John Howard

(b. 1939) Australian Liberal statesman, Prime Minister

Related Overviews

Paul Keating (b. 1944) Australian Labor statesman, Prime Minister 1991–6

Malcolm Fraser (b. 1930) Australian Liberal statesman, Prime Minister 1975–83

Liberal Party

Kevin Rudd (b. 1957) Australian Labor statesman, Prime Minister 2007–10

See all related overviews in Oxford Index » »


'John Howard' can also refer to...

Henry Edward John Howard (1795—1868) dean of Lichfield

Howard John Neate Horsburgh (b. 1918)

John Eager Howard (1752—1827)

John Eliot Howard (1807—1883) quinologist

John Galen Howard (1864—1931)

John George Howard (1803—1890)

John Howard (1726—1790) philanthropist

John Howard (c. 1473—1485) soldier and member of parliament

John Howard (1753—1799) mathematician

John Howard Casper (b. 1943)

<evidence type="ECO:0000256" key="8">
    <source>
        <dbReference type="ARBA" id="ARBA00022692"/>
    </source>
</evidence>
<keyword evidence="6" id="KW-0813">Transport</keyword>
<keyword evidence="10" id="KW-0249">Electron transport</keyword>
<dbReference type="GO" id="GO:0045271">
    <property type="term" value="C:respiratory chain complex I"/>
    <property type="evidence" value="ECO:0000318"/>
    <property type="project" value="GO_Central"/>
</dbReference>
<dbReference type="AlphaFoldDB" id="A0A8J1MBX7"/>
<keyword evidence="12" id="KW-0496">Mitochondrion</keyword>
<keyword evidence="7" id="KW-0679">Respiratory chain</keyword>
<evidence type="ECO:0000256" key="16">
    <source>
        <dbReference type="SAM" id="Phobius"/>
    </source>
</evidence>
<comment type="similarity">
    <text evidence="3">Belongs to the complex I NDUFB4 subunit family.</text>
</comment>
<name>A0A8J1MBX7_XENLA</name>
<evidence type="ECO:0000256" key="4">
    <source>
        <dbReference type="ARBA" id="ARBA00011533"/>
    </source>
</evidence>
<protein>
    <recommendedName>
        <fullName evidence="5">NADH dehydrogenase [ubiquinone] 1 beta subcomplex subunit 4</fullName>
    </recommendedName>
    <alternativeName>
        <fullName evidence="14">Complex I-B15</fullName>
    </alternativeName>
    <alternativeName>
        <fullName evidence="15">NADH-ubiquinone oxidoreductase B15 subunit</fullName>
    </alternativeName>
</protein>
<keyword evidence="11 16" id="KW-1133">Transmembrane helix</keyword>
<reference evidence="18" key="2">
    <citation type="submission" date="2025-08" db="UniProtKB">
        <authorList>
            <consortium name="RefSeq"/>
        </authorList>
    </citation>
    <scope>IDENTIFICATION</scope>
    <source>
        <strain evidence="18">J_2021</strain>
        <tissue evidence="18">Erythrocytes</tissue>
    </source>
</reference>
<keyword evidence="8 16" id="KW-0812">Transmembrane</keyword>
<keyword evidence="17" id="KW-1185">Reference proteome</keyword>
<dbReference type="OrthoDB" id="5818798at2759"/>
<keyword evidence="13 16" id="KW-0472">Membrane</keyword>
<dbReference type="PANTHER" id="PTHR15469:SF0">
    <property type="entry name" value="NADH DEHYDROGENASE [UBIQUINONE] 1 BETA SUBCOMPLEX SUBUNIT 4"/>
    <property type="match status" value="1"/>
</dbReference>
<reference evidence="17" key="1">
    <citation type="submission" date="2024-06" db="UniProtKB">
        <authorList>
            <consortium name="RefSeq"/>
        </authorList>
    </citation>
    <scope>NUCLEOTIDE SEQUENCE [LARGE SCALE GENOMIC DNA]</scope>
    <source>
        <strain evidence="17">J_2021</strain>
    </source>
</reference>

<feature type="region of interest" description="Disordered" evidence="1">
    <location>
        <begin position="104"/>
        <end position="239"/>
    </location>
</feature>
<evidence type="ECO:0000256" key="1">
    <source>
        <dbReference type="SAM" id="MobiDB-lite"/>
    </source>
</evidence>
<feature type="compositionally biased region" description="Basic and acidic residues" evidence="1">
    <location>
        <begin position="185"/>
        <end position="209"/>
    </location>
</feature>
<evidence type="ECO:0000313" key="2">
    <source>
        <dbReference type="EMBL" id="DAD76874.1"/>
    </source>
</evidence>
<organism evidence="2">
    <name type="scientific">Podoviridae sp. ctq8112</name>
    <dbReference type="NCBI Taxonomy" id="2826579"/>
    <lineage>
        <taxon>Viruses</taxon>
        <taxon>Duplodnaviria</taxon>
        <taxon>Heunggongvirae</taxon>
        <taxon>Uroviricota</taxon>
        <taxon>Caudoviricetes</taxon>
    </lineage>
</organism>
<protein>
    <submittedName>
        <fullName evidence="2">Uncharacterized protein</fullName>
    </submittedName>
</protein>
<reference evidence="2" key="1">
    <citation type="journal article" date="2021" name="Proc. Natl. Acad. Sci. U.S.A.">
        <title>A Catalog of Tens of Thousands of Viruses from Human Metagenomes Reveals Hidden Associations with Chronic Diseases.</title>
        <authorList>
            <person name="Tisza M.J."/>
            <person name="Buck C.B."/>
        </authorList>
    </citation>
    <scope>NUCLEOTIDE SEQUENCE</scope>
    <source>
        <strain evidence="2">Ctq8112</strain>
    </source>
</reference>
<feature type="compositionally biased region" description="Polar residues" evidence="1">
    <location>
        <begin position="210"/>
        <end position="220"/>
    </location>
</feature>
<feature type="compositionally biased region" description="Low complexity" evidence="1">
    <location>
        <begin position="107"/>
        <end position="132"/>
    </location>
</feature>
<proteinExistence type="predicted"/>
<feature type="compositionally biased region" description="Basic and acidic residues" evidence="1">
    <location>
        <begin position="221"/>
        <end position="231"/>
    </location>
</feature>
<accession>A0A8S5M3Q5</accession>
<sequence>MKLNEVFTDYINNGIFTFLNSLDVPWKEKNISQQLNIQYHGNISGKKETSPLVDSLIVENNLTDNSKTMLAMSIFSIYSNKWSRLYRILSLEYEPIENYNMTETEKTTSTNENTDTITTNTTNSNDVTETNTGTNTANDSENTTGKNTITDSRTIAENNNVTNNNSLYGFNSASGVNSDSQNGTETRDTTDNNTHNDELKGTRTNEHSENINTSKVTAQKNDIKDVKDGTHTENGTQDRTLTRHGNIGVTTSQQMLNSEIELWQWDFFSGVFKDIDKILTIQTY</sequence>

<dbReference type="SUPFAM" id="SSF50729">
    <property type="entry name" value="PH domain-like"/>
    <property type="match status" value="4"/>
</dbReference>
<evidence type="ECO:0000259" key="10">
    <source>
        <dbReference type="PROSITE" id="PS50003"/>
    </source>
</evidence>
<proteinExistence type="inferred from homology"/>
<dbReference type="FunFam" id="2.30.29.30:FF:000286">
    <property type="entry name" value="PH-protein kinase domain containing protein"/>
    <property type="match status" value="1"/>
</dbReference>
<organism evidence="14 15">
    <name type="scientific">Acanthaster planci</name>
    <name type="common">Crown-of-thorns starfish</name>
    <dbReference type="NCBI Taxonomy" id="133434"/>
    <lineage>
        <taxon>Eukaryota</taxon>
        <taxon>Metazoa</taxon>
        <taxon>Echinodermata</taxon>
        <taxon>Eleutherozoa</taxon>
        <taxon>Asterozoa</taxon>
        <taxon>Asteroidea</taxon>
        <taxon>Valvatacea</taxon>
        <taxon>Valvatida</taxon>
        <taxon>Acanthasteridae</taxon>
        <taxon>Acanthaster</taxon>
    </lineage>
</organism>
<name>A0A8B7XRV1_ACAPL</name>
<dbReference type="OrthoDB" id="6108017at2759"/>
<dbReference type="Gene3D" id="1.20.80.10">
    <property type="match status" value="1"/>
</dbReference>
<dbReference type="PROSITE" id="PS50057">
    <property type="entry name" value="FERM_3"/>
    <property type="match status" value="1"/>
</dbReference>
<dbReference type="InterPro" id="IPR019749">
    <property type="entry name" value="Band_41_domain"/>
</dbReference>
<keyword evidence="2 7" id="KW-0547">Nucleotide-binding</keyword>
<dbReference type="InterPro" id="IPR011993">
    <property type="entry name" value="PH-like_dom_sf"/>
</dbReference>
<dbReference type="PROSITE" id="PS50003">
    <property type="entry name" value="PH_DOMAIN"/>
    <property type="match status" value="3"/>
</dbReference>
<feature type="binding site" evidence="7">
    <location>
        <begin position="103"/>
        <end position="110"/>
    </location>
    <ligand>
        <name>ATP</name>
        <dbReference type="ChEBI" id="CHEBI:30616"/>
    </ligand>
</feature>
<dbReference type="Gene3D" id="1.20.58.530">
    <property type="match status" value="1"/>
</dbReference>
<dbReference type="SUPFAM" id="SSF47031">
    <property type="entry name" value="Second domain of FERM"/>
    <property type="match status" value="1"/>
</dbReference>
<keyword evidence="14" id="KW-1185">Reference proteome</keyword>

(John) Howard Colls (1846—1910) builder and employers' leader

John Howard Gwyther (1835—1921) banker

John Howard Hinton (1791—1873) Baptist minister and theologian

John Howard Kyan (1774—1850) inventor of kyanizing

John Howard Lawson (1894—1977)

John Howard Lidgett Cumpston (1880—1954)

John Howard Marsden (1803—1891) antiquary

John Howard Nodal (1831—1909) journalist and dialectologist

John Howard Northrop (1891—1987)

John Howard Shakespeare (1857—1928) Baptist minister

John Howard Sissons (1892—1969)

(John) Howard Whitehouse (1873—1955) educational reformer and Ruskinian

John Howard Yoder (1927—1997)

Sir Christopher John Howard Chancellor (1904—1989) news agency executive

1st duke of Norfolk, John Howard (d. 1485)


More Like This

Show all results sharing these subjects:

  • History
  • Politics


Quick Reference

(1939– )

Australian Liberal statesman, Prime Minister from 1996. He was elected an MP in 1974 and held several posts in the Cabinet, including Federal Treasurer (1977–83). He was leader of the Liberal Party in opposition (1985–89) and from 1995 to 1996 before becoming Prime Minister of a coalition government.

Subjects: History — Politics.

Reference entries

See all related reference entries in Oxford Index »